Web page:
The best advice I’ve been given is to learn to learn instead of learning how to be taught. Relying on others (even professors!) to teach you the content will only get you so far. Almost all of learning is reliant on your self-discipline and passion for the education you are pursuing. Seize every opportunity and trust in the process. Failure is the most vital part of success and you won’t learn anything without it. 

Your advice for first year students? 

Many people will tell you to be your own number one supporter, and many others will tell you that you need to be your own number one critic. You need to be both if you want to succeed to your fullest potential.

“Above all else, be patient with yourself and give yourself time to improve.”

Advice for incoming students, from Carter Dugan

New Faculty Spotlight: Anna Stuhlmacher

Dr. Anna Stuhlmacher

Assistant Professor Anna Stuhlmacher comes to Michigan Tech from the University of Michigan. She earned a BS at Boston University and an MS and PhD at the University of Michigan, all in electrical engineering. She interned at the National Renewable Energy Laboratory (NREL), and grew up in the Chicago area. Welcome, Dr. Stuhlmacher!

What drew you to Michigan Tech?

There’s a lot to like about Michigan Tech! It has a great engineering and electric power systems program. Besides that, I was really drawn to the nature and outdoor recreation opportunities close to Michigan Tech’s campus. I am hoping to get more into cross country skiing this winter.

What is your primary area of research and what led you to it?

In my research, I focus on the electric power grid. I was led to the power systems area by doing undergraduate research. Between my junior and senior year, I did a summer research opportunity program at the University of Michigan. Over the span of two months, I focused on the impact of load control on power distribution networks and found this research area to be really neat. When I returned to Boston University for my senior year, I took as many of the power and energy courses as I could and applied to PhD programs with a focus on power systems.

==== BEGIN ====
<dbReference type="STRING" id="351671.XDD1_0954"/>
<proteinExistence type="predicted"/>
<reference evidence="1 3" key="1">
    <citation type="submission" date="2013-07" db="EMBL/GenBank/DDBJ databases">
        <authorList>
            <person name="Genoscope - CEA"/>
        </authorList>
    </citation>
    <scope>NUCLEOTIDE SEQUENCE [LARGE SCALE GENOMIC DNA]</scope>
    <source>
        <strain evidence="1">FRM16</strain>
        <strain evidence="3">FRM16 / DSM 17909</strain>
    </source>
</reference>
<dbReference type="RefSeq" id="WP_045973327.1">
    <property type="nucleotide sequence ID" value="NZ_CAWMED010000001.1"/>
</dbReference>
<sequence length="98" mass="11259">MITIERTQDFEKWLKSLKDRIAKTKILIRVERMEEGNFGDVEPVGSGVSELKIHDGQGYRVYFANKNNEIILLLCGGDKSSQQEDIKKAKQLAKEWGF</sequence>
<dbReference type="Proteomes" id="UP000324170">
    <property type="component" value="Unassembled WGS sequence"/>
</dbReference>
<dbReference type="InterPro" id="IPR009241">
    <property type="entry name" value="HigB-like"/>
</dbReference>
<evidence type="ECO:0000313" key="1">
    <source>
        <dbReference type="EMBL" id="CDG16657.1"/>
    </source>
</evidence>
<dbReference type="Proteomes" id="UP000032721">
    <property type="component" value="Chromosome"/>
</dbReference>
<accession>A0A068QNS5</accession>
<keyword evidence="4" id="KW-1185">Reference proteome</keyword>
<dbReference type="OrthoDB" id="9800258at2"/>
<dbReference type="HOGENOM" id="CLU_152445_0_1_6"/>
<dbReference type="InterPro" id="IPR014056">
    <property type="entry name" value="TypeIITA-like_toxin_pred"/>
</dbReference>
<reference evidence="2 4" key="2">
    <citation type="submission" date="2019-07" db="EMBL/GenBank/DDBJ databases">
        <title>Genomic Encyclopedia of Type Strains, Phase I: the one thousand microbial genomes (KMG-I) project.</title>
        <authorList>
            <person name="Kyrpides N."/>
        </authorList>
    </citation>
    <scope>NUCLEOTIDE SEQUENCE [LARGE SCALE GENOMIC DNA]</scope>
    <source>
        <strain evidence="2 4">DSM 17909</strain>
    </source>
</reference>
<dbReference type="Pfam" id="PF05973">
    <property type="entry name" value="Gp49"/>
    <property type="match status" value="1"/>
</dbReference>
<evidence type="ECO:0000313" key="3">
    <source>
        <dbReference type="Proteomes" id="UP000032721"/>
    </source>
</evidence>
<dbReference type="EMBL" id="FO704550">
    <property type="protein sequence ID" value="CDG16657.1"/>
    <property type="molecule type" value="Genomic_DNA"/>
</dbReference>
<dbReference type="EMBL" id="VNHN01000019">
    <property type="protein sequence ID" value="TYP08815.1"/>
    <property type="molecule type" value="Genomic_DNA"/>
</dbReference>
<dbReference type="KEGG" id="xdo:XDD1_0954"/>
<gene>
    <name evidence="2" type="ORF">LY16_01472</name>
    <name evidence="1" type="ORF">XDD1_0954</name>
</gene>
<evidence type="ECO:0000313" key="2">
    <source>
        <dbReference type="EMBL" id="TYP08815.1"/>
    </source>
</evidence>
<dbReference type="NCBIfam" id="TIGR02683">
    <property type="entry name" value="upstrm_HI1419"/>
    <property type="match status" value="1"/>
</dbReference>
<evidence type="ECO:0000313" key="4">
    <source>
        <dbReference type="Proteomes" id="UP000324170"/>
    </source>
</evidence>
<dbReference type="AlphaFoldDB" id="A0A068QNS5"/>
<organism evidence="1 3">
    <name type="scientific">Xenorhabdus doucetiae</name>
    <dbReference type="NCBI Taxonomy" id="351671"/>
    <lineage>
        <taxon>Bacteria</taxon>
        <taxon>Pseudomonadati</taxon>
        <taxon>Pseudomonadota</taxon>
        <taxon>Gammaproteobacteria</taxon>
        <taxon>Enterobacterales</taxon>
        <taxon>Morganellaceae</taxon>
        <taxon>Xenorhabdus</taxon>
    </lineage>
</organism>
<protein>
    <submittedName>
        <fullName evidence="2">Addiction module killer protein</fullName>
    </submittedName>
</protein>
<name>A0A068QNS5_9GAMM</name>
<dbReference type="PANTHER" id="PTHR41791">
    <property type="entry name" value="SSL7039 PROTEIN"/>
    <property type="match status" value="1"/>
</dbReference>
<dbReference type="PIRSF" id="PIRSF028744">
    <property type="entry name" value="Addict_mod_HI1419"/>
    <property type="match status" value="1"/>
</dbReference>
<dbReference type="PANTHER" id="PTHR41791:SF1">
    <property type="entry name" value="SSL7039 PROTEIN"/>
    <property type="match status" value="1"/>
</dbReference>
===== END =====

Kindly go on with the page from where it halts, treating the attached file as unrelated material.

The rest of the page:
“Consider getting involved in research as an undergraduate student.”

Dr. Anna Stuhlmacher’s advice for incoming students.

Can you share a little more about your research and what you like about it?

Broadly, my research explores optimizing and controlling distributed energy resources (like solar panels, batteries, and electric vehicles) in the power grid to provide flexibility. Flexibility is important in the transition to more sustainable and reliable energy systems. I am particularly interested in modeling and optimizing the inherent flexibility and uncertainty propagation between power systems and other infrastructure systems, such as drinking water and agricultural systems, as well as ensuring that the power grid is resilient to natural hazards.

What do you like to do in your spare time?

I like to hike, mountain bike, rock climb, and read.

Any favorite spots on campus, in Houghton, or in the UP?

I moved here earlier in the summer and I have really been enjoying the Tech Trails and the Maasto Hiihto Trails in nearby Hancock. If anyone has any hiking or mountain biking recommendations, please let me know.

Any advice for incoming students?

Consider getting involved in research as an undergraduate student. It can be such a valuable experience to have, especially at a time when you are figuring out what interests you and exploring different career paths.

Matt Kouba Wins Excellence in Presentation Award at URSS 2023

Winners Announced: Undergraduate Research & Scholarship Symposium

The Pavlis Honors College hosted the Undergraduate Research & Scholarship Symposium (URSS) last Friday (March 24) in conjunction with the Great Lakes Research Center (GLRC). The event featured a panel discussion in which participants discussed how undergraduate research impacted their present work, two poster sessions and a networking social event that culminated with the announcement of the award winners. In addition to Michigan Tech students, students from the Keweenaw Bay Ojibwa Community College shared their work during this year’s URSS.

Thanks to the Portage Health Foundation and the DeVlieg Foundation for supporting the Undergraduate Research Internship Program as well as to the faculty, staff and graduate students who served as judges for the event.

The winners of the 2023 Undergraduate Research & Scholarship Symposium include computer engineering student Matt Kouba for his poster “Low Cost CAN FD and Automotive Ethernet Development Boards.” Kouba was selected for Excellence in Presentation. Kouba’s faculty advisor was Aurenice Oliveira, Electrical and Computer Engineering.

By the Pavlis Honors College.

Extract from the URSS Booklet 2023:

Low Cost CAN FD and Automotive Ethernet Development Boards

Student Presenter: Matt Kouba, Computer Engineering
Faculty Advisor: Aurenice Oliveira, Electrical and Computer Engineering

CAN FD is currently used in nearly every new vehicle, but at Michigan Tech we do not yet have any resources that can be used in a teaching environment.

To design these teaching systems I have used Altium Designer to design the circuit and Printed Circuit Board layout.